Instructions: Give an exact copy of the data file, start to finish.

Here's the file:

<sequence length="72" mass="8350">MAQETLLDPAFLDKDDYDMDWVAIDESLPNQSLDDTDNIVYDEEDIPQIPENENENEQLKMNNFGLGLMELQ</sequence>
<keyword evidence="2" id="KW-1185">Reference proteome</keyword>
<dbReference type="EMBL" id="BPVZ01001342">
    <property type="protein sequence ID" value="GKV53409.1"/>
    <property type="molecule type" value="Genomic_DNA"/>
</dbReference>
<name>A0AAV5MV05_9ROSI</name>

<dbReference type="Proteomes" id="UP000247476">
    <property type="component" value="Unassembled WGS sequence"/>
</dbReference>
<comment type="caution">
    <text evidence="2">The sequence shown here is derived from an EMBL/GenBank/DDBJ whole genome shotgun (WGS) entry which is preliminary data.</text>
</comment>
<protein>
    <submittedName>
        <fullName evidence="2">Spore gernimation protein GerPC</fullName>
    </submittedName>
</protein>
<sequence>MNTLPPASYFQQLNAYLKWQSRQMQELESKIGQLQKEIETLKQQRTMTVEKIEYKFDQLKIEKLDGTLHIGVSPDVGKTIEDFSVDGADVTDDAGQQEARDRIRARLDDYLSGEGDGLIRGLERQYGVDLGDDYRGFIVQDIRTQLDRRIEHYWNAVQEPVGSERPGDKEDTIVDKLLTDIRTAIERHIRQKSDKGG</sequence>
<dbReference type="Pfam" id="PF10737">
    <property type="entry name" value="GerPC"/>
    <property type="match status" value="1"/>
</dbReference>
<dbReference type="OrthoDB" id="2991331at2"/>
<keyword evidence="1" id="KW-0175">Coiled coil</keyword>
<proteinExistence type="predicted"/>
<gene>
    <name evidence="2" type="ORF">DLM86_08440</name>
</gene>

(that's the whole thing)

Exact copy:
<sequence length="72" mass="8350">MAQETLLDPAFLDKDDYDMDWVAIDESLPNQSLDDTDNIVYDEEDIPQIPENENENEQLKMNNFGLGLMELQ</sequence>
<keyword evidence="2" id="KW-1185">Reference proteome</keyword>
<dbReference type="EMBL" id="BPVZ01001342">
    <property type="protein sequence ID" value="GKV53409.1"/>
    <property type="molecule type" value="Genomic_DNA"/>
</dbReference>
<name>A0AAV5MV05_9ROSI</name>

<dbReference type="Proteomes" id="UP000247476">
    <property type="component" value="Unassembled WGS sequence"/>
</dbReference>
<comment type="caution">
    <text evidence="2">The sequence shown here is derived from an EMBL/GenBank/DDBJ whole genome shotgun (WGS) entry which is preliminary data.</text>
</comment>
<protein>
    <submittedName>
        <fullName evidence="2">Spore gernimation protein GerPC</fullName>
    </submittedName>
</protein>
<sequence>MNTLPPASYFQQLNAYLKWQSRQMQELESKIGQLQKEIETLKQQRTMTVEKIEYKFDQLKIEKLDGTLHIGVSPDVGKTIEDFSVDGADVTDDAGQQEARDRIRARLDDYLSGEGDGLIRGLERQYGVDLGDDYRGFIVQDIRTQLDRRIEHYWNAVQEPVGSERPGDKEDTIVDKLLTDIRTAIERHIRQKSDKGG</sequence>
<dbReference type="Pfam" id="PF10737">
    <property type="entry name" value="GerPC"/>
    <property type="match status" value="1"/>
</dbReference>
<dbReference type="OrthoDB" id="2991331at2"/>
<keyword evidence="1" id="KW-0175">Coiled coil</keyword>
<proteinExistence type="predicted"/>
<gene>
    <name evidence="2" type="ORF">DLM86_08440</name>
</gene>